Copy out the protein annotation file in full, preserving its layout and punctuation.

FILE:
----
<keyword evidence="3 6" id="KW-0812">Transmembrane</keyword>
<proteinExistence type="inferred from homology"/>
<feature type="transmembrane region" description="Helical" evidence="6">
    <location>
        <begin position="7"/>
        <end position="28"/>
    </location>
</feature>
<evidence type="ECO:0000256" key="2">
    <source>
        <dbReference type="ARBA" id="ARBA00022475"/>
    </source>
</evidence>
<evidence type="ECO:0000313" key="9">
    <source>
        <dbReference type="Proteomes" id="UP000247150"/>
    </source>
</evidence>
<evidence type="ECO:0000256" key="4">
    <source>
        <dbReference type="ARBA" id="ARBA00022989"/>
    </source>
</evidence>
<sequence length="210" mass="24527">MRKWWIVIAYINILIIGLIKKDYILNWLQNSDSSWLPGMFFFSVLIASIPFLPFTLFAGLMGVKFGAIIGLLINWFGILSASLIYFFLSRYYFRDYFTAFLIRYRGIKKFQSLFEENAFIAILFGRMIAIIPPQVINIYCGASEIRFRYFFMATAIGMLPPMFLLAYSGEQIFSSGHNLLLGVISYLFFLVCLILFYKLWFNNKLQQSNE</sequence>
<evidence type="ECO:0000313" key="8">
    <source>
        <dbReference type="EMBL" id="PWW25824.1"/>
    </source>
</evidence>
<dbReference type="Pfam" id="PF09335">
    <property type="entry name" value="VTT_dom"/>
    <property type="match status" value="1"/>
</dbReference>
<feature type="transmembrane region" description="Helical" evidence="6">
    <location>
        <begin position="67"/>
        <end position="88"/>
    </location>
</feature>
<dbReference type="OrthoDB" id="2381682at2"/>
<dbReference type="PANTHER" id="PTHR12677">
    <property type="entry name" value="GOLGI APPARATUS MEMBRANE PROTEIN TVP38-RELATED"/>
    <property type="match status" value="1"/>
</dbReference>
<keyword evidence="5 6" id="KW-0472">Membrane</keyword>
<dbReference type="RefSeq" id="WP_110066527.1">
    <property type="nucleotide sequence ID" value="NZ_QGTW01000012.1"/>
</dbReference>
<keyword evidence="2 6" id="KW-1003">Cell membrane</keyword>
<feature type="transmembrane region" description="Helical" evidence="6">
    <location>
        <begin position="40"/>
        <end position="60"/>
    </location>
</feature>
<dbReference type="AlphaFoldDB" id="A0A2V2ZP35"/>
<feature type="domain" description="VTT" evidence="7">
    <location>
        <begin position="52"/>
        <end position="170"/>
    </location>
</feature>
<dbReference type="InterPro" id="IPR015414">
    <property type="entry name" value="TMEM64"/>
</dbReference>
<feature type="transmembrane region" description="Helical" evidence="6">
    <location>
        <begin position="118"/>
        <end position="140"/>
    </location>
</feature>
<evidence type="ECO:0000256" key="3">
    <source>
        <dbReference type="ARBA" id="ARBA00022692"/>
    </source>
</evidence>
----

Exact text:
<keyword evidence="3 6" id="KW-0812">Transmembrane</keyword>
<proteinExistence type="inferred from homology"/>
<feature type="transmembrane region" description="Helical" evidence="6">
    <location>
        <begin position="7"/>
        <end position="28"/>
    </location>
</feature>
<evidence type="ECO:0000256" key="2">
    <source>
        <dbReference type="ARBA" id="ARBA00022475"/>
    </source>
</evidence>
<evidence type="ECO:0000313" key="9">
    <source>
        <dbReference type="Proteomes" id="UP000247150"/>
    </source>
</evidence>
<evidence type="ECO:0000256" key="4">
    <source>
        <dbReference type="ARBA" id="ARBA00022989"/>
    </source>
</evidence>
<sequence length="210" mass="24527">MRKWWIVIAYINILIIGLIKKDYILNWLQNSDSSWLPGMFFFSVLIASIPFLPFTLFAGLMGVKFGAIIGLLINWFGILSASLIYFFLSRYYFRDYFTAFLIRYRGIKKFQSLFEENAFIAILFGRMIAIIPPQVINIYCGASEIRFRYFFMATAIGMLPPMFLLAYSGEQIFSSGHNLLLGVISYLFFLVCLILFYKLWFNNKLQQSNE</sequence>
<evidence type="ECO:0000313" key="8">
    <source>
        <dbReference type="EMBL" id="PWW25824.1"/>
    </source>
</evidence>
<dbReference type="Pfam" id="PF09335">
    <property type="entry name" value="VTT_dom"/>
    <property type="match status" value="1"/>
</dbReference>
<feature type="transmembrane region" description="Helical" evidence="6">
    <location>
        <begin position="67"/>
        <end position="88"/>
    </location>
</feature>
<dbReference type="OrthoDB" id="2381682at2"/>
<dbReference type="PANTHER" id="PTHR12677">
    <property type="entry name" value="GOLGI APPARATUS MEMBRANE PROTEIN TVP38-RELATED"/>
    <property type="match status" value="1"/>
</dbReference>
<keyword evidence="5 6" id="KW-0472">Membrane</keyword>
<dbReference type="RefSeq" id="WP_110066527.1">
    <property type="nucleotide sequence ID" value="NZ_QGTW01000012.1"/>
</dbReference>
<keyword evidence="2 6" id="KW-1003">Cell membrane</keyword>
<feature type="transmembrane region" description="Helical" evidence="6">
    <location>
        <begin position="40"/>
        <end position="60"/>
    </location>
</feature>
<dbReference type="AlphaFoldDB" id="A0A2V2ZP35"/>
<feature type="domain" description="VTT" evidence="7">
    <location>
        <begin position="52"/>
        <end position="170"/>
    </location>
</feature>
<dbReference type="InterPro" id="IPR015414">
    <property type="entry name" value="TMEM64"/>
</dbReference>
<feature type="transmembrane region" description="Helical" evidence="6">
    <location>
        <begin position="118"/>
        <end position="140"/>
    </location>
</feature>
<evidence type="ECO:0000256" key="3">
    <source>
        <dbReference type="ARBA" id="ARBA00022692"/>
    </source>
</evidence>